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Denitrification with Carbon Addition—Kinetic Considerations

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The Blue Plains Advanced Wastewater Treatment Plant (Washington, D.C.) uses methanol as an external carbon source in a postdenitrification process, to achieve low effluent total nitrogen concentrations. This becomes more difficult in winter, at lower mixed liquor temperatures and higher flows, as a consequence of the kinetic behavior of the methanol-utilizing heterotrophs. The paper reports on an experimental batch test study conducted on Blue Plains postdenitrification sludge to investigate (1) the maximum specific growth rate of methanol-utilizing heterotrophs (μ METH); (2) the temperature dependency of the growth rate; and (3) the efficacy of alternate substrates (ethanol, acetate, and sugar). A limited number of tests were conducted on sludge from two other treatment plants with methanol addition.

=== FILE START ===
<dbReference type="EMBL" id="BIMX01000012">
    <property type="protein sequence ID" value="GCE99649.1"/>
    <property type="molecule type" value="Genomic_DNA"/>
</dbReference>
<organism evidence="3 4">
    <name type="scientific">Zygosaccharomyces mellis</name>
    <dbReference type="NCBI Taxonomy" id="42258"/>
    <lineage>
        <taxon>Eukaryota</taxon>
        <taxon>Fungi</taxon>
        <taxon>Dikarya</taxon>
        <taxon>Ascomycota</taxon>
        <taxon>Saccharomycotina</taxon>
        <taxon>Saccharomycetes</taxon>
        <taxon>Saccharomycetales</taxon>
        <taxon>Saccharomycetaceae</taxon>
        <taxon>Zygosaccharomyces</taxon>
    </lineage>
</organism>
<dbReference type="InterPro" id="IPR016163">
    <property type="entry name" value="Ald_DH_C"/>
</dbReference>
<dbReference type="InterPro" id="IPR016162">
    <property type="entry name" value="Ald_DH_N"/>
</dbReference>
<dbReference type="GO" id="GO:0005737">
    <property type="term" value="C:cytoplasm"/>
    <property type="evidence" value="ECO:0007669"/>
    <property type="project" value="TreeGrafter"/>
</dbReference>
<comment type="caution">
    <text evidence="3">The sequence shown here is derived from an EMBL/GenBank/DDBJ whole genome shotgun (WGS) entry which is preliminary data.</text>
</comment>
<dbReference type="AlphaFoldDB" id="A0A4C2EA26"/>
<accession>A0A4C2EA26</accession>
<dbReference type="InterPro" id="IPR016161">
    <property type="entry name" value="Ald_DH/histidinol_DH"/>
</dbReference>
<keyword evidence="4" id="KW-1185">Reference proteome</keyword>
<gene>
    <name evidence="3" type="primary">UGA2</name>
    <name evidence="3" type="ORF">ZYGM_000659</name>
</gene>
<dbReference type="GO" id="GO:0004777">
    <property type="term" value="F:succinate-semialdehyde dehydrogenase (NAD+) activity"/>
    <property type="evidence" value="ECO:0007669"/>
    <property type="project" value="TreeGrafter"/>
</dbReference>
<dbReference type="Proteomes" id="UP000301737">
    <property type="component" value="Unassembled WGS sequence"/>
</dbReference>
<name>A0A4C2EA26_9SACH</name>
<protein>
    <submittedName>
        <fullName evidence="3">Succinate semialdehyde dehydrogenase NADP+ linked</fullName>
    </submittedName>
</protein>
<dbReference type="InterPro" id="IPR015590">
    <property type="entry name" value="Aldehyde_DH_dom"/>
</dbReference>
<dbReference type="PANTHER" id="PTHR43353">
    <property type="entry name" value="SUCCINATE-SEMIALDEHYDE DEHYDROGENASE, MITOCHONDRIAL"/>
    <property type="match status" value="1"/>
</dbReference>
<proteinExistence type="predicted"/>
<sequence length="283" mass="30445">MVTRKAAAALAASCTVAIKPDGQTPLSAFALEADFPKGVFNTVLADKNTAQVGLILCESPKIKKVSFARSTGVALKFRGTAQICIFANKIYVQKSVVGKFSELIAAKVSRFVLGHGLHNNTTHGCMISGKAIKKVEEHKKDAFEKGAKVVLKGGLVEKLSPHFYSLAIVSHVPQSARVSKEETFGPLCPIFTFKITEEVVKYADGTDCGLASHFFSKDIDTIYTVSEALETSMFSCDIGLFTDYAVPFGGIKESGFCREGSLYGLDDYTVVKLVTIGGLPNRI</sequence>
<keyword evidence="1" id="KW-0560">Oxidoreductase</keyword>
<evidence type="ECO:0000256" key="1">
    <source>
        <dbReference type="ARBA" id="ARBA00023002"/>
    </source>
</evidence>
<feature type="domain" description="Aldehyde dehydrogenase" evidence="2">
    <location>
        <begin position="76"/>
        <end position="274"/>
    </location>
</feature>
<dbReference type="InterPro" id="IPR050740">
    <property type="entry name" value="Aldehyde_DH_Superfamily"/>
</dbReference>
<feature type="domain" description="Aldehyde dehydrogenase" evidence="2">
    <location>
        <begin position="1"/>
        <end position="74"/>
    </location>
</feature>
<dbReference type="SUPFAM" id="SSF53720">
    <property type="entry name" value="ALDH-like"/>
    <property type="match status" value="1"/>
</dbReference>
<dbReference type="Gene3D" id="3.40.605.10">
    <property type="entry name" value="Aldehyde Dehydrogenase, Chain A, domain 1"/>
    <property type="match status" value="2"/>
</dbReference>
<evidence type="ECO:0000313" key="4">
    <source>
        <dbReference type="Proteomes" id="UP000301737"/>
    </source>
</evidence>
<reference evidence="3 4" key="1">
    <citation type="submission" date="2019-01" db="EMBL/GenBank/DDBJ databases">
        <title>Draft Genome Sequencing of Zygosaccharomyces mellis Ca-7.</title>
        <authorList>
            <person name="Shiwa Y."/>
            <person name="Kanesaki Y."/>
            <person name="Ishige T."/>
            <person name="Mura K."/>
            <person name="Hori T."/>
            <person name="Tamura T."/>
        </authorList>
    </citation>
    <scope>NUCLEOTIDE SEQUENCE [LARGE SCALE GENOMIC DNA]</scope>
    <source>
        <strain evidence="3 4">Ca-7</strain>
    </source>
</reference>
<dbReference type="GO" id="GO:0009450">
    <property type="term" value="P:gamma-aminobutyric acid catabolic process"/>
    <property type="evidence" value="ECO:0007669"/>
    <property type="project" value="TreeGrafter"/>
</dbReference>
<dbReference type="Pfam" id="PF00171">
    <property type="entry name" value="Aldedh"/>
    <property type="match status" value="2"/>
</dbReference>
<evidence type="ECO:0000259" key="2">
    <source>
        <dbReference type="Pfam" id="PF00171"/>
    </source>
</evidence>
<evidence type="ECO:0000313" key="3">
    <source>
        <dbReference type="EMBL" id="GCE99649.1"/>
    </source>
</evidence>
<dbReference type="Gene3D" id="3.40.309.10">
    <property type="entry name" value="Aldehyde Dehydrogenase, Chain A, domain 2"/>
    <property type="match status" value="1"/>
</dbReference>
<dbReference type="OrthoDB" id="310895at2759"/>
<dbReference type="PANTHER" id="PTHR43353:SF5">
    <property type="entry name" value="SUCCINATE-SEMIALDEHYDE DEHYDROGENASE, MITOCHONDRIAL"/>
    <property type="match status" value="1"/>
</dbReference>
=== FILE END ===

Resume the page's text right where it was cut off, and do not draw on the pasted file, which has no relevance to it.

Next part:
Keywords: acetate; denitrification; ethanol; kinetics; maximum specific growth rate; methanol; specific denitrification rate; sugar

Document Type: Research Article


Publication date: May 1, 2008

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  • Water Environment Research® (WER®) publishes peer-reviewed research papers, research notes, state-of-the-art and critical reviews on original, fundamental and applied research in all scientific and technical areas related to water quality, pollution control, and management. An annual Literature Review provides a review of published books and articles on water quality topics from the previous year.

    Published as: Sewage Works Journal, 1928 - 1949; Sewage and Industrial Wastes, 1950 - 1959; Journal Water Pollution Control Federation, 1959 - Oct 1989; Research Journal Water Pollution Control Federation, Nov 1989 - 1991; Water Environment Research, 1992 - present.
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